Coming to a better life in America: Vietnamese Immigrants in the United States. Part 5: Go to America or Stay in Vietnam?

Thứ Tư, 29 Tháng Mười 201400:00(Xem: 14691)
Coming to a better life in America: Vietnamese Immigrants in the United States. Part 5: Go to America or Stay in Vietnam?

In recent shows, we have been talking about the difficulties and challenges that every new immigrant faces in America. Learning a new culture, trying to function in a new language, and the need to find work quickly are all things that require careful consideration before the potential immigrant applies for a visa to the US.

Some sponsors tell their relatives that it might be better for them to remain in Vietnam because of the hardships that immigrants face after arrival in the US. But when those sponsors visit Vietnam, they are quick to complain about the pollution, traffic congestion, the need to pay tea money and the lack of various freedoms that we enjoy in the US. After a visit to Vietnam, how many Viet Kieu sponsors want to return to live in Vietnam? Not many.

Everyone who is listening to this show or reading this topic in a Vietnamese publication is well aware of the difficulties that newcomers face in America. Sponsors need to use their own experiences in order to decide what kind of advice they should give family members in Vietnam. For example, if you are sponsoring your married brother or sister, do you think that the family would be able to make a smooth transition into American life? Would their children be eager to come to America to continue their education, or would they consider it an interruption in their studies in Vietnam?

Does your sibling understand that you will only have a few weeks to help the family settle in and then you will have to go back to work? Then they will be on their own.

The sponsor also has to consider his or her spouse. Is the spouse 100% in favor of welcoming new immigrants into the home? Will this cause the couple to have arguments? Will the immigrants feel guilty about sharing the sponsor’s home and will that pressure them to move out even before they are ready to function without the sponsor’s daily help?

You know your relatives so it is really your job to encourage or discourage them, based on what you know about their ability to adapt to new conditions in life, and based on your US family’s ability to welcome the immigrants as new members of your household.

Is it really bad for the family to remain in Vietnam? Isn't Vietnam becoming more developed and more liberal as time goes by?

It is true that the skyline of Saigon shows numerous high rise office and apartment blocks, and the new highways are impressive, and construction has begun on a new subway system in the center of Saigon, and shopping malls and supermarkets offer almost everything that is available in the US. But a side effect of this development is the number of vehicles on the streets of Saigon, and the air quality resulting from that. For example, Nam Ky Khoi Nghia Street often has air pollution levels that are a health risk, especially to children.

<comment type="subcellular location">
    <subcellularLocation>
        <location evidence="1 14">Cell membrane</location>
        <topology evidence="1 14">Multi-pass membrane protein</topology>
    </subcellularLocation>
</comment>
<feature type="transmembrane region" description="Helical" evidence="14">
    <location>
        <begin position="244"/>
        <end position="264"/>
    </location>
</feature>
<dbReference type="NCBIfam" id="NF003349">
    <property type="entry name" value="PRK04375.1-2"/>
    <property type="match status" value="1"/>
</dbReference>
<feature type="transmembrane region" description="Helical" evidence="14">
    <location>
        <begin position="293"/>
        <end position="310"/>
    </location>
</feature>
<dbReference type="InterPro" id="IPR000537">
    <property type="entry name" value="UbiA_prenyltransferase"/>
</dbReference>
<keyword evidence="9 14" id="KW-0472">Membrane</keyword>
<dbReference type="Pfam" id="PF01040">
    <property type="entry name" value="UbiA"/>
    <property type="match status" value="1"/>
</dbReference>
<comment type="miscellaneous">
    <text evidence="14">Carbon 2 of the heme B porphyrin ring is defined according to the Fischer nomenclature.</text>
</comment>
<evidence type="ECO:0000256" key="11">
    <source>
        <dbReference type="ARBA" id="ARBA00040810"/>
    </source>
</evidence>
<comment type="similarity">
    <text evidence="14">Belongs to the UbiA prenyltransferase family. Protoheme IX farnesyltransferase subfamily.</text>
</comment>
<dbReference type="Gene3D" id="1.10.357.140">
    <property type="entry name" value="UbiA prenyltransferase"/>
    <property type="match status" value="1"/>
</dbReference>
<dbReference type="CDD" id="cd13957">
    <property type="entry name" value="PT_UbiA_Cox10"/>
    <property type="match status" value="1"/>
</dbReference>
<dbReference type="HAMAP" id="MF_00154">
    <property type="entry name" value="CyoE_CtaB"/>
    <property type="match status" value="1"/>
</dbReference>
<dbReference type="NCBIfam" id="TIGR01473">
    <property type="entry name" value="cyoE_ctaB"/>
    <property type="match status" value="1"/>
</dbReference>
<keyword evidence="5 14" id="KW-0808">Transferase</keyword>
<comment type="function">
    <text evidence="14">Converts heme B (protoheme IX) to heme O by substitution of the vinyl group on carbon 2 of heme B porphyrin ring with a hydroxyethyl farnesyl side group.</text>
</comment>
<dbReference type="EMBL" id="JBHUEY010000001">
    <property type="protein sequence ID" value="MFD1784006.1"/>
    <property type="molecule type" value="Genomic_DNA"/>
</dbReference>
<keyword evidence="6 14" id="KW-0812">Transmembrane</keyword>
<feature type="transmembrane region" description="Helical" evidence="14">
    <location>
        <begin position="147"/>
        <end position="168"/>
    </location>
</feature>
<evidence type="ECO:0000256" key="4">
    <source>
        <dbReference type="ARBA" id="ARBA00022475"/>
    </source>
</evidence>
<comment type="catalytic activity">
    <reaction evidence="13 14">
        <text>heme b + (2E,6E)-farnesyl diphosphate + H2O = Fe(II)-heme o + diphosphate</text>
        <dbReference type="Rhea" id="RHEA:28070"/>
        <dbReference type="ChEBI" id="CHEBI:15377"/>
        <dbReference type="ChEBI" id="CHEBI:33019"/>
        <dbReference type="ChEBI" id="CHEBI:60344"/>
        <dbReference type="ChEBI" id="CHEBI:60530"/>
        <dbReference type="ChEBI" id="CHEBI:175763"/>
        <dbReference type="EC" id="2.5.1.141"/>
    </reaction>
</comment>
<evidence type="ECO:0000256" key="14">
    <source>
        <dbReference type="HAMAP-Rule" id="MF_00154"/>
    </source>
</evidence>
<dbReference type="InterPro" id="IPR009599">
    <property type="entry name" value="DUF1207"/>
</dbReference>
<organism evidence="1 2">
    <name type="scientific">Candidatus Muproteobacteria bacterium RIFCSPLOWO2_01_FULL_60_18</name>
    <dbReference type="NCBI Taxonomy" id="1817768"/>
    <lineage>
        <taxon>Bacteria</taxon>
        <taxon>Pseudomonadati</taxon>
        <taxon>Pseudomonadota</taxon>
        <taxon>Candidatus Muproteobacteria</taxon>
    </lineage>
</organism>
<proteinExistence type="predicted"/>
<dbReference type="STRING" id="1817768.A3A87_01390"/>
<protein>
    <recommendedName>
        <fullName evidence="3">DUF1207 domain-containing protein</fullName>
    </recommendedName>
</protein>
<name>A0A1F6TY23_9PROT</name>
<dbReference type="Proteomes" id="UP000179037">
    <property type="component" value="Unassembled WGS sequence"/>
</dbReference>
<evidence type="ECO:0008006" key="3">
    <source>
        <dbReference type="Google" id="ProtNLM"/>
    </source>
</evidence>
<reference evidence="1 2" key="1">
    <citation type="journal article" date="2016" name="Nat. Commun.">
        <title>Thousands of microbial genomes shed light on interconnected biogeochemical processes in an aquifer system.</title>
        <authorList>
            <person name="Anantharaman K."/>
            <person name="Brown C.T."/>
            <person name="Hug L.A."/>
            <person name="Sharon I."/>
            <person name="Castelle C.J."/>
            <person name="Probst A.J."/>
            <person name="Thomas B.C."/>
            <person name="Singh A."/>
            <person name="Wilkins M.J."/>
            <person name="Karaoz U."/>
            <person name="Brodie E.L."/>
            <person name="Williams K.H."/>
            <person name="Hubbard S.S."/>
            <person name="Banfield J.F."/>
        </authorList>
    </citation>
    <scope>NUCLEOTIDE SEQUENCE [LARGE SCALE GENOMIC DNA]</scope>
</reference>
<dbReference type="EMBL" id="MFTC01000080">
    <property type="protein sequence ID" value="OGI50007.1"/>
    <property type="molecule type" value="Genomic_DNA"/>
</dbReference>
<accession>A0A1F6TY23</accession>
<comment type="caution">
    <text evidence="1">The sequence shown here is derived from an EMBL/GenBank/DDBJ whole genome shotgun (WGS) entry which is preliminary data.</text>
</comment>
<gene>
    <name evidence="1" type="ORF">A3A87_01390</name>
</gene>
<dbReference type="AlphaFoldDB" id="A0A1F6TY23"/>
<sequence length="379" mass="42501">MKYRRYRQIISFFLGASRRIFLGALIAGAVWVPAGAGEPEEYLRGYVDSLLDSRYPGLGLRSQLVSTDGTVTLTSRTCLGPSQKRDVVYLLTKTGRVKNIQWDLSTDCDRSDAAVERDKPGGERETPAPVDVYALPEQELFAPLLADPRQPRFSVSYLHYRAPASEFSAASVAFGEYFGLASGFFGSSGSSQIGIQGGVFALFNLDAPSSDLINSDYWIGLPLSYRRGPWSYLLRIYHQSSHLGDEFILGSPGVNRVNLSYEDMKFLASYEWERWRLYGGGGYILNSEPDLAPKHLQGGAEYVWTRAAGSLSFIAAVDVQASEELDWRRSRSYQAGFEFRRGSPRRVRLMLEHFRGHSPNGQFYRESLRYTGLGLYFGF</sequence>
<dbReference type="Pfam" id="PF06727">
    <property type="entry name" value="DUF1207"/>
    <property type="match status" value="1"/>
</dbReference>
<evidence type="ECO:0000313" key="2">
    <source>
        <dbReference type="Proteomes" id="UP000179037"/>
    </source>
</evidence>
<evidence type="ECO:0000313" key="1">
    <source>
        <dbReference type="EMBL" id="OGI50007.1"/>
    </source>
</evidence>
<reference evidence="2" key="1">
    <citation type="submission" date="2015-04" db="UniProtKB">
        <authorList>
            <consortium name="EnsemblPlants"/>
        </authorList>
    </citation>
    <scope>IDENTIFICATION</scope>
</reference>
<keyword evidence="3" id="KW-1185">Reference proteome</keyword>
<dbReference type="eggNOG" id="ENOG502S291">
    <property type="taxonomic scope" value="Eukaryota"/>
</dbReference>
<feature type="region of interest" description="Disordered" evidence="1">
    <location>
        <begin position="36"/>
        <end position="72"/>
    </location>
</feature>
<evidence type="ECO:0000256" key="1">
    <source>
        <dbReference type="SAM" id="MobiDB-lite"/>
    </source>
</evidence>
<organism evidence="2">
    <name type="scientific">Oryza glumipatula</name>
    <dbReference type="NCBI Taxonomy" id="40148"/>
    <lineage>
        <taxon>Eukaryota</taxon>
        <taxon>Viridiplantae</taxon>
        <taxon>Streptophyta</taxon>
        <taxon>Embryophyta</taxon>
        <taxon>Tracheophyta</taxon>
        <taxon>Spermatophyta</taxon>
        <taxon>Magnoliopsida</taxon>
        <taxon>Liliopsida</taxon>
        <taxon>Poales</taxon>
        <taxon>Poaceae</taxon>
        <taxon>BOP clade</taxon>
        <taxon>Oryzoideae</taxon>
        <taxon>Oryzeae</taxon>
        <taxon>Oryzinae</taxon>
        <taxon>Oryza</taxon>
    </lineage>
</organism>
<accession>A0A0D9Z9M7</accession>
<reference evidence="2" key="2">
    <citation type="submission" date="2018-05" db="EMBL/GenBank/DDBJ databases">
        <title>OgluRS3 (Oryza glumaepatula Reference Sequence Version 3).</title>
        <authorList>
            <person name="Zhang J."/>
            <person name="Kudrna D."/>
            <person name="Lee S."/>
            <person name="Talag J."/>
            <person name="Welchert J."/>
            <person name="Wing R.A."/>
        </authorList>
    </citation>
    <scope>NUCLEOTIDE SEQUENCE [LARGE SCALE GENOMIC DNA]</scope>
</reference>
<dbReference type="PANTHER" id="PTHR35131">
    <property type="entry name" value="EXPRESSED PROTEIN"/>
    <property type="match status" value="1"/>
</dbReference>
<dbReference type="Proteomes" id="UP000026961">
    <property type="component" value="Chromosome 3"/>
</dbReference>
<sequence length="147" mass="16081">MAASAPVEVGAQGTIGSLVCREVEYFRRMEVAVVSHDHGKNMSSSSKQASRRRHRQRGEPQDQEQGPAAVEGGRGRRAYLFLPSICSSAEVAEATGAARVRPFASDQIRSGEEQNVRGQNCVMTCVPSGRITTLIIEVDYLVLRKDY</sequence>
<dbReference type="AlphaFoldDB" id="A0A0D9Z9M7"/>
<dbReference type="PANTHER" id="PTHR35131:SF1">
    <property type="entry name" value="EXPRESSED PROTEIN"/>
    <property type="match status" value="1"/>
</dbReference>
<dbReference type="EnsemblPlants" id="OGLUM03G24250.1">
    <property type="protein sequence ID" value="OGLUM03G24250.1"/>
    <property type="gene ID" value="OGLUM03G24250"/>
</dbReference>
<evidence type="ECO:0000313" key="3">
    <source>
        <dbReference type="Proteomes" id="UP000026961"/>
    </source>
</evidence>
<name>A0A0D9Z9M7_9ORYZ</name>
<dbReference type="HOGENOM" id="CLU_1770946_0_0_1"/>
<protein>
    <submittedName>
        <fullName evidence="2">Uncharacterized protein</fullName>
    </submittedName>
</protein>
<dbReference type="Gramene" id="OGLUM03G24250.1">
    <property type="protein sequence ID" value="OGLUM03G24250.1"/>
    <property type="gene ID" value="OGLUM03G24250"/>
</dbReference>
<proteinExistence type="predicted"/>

The CIA Fact Book says that now in Vietnam there are several health risks of major infectious diseases, including bacterial diarrhea, hepatitis A, typhoid fever, dengue fever, malaria, Japanese encephalitis and H5N1 avian influenza. To this list, the US State Department adds rabies, cholera, particulate pollution and Tuberculosis. The State Department also says that “Medical facilities in Vietnam frequently do not meet international standards and may lack medicines and supplies”. And, “Emergency medical response services are generally unresponsive, unreliable, or completely unavailable”.

With regard to personal freedoms in Vietnam, you could Google to find the Human Rights Watch 2013 Report. It is a rather negative evaluation of the country.
International standard education in primary and secondary schools is available in Saigon, at roughly $2,000 USD per month, per child. International standard health care is available – if the family has the money to pay for it. The average Vietnamese family cannot afford these costs. Compare that to the US, where education is free, or costs little compared to Vietnam, and where health insurance is available at reasonable rates.

In Saigon’s District 7, the Phu My Hung development reminds some people of sections of Singapore. It is a rich, serene environment that many Saigon dwellers dream of living in, like Americans who dream of living in Beverly Hills. If a sponsor’s relatives already live in Phu My Hung, then perhaps there is nothing for them to gain by moving to America. But for ordinary people, Saigon remains a crowded, noisy, unhealthy environment, and it would not be fair for sponsors to suggest that families stay there and raise their children there. The average Vietnamese immigrant who lives in California certainly has a much better quality of life than the average person living in Vietnam.